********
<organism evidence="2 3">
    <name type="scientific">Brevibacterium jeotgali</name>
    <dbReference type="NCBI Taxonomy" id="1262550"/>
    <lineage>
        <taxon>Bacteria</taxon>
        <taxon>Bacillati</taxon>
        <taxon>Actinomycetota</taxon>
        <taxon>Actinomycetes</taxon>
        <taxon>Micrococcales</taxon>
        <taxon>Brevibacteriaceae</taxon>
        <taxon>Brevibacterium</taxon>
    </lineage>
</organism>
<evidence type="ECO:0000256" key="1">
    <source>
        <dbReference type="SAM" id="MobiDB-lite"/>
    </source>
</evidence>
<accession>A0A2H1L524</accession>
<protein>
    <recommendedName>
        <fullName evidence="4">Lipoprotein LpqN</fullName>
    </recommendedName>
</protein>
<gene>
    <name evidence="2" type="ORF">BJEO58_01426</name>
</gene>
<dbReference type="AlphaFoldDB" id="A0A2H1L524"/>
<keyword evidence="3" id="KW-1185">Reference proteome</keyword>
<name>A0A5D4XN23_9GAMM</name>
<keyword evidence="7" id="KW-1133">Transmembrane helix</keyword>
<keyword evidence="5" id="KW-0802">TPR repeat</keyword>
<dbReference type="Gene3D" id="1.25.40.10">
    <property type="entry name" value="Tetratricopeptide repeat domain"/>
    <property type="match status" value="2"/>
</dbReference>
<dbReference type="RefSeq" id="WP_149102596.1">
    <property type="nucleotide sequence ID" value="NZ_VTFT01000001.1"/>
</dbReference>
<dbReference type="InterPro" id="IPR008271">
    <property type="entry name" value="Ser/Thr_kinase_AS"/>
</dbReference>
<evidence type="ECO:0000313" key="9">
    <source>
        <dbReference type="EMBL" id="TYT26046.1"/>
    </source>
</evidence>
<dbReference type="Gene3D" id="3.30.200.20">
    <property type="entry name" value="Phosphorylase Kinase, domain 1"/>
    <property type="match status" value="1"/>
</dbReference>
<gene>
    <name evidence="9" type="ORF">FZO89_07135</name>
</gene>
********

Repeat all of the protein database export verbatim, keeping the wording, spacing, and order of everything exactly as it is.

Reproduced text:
<organism evidence="2 3">
    <name type="scientific">Brevibacterium jeotgali</name>
    <dbReference type="NCBI Taxonomy" id="1262550"/>
    <lineage>
        <taxon>Bacteria</taxon>
        <taxon>Bacillati</taxon>
        <taxon>Actinomycetota</taxon>
        <taxon>Actinomycetes</taxon>
        <taxon>Micrococcales</taxon>
        <taxon>Brevibacteriaceae</taxon>
        <taxon>Brevibacterium</taxon>
    </lineage>
</organism>
<evidence type="ECO:0000256" key="1">
    <source>
        <dbReference type="SAM" id="MobiDB-lite"/>
    </source>
</evidence>
<accession>A0A2H1L524</accession>
<protein>
    <recommendedName>
        <fullName evidence="4">Lipoprotein LpqN</fullName>
    </recommendedName>
</protein>
<gene>
    <name evidence="2" type="ORF">BJEO58_01426</name>
</gene>
<dbReference type="AlphaFoldDB" id="A0A2H1L524"/>
<keyword evidence="3" id="KW-1185">Reference proteome</keyword>
<name>A0A5D4XN23_9GAMM</name>
<keyword evidence="7" id="KW-1133">Transmembrane helix</keyword>
<keyword evidence="5" id="KW-0802">TPR repeat</keyword>
<dbReference type="Gene3D" id="1.25.40.10">
    <property type="entry name" value="Tetratricopeptide repeat domain"/>
    <property type="match status" value="2"/>
</dbReference>
<dbReference type="RefSeq" id="WP_149102596.1">
    <property type="nucleotide sequence ID" value="NZ_VTFT01000001.1"/>
</dbReference>
<dbReference type="InterPro" id="IPR008271">
    <property type="entry name" value="Ser/Thr_kinase_AS"/>
</dbReference>
<evidence type="ECO:0000313" key="9">
    <source>
        <dbReference type="EMBL" id="TYT26046.1"/>
    </source>
</evidence>
<dbReference type="Gene3D" id="3.30.200.20">
    <property type="entry name" value="Phosphorylase Kinase, domain 1"/>
    <property type="match status" value="1"/>
</dbReference>
<gene>
    <name evidence="9" type="ORF">FZO89_07135</name>
</gene>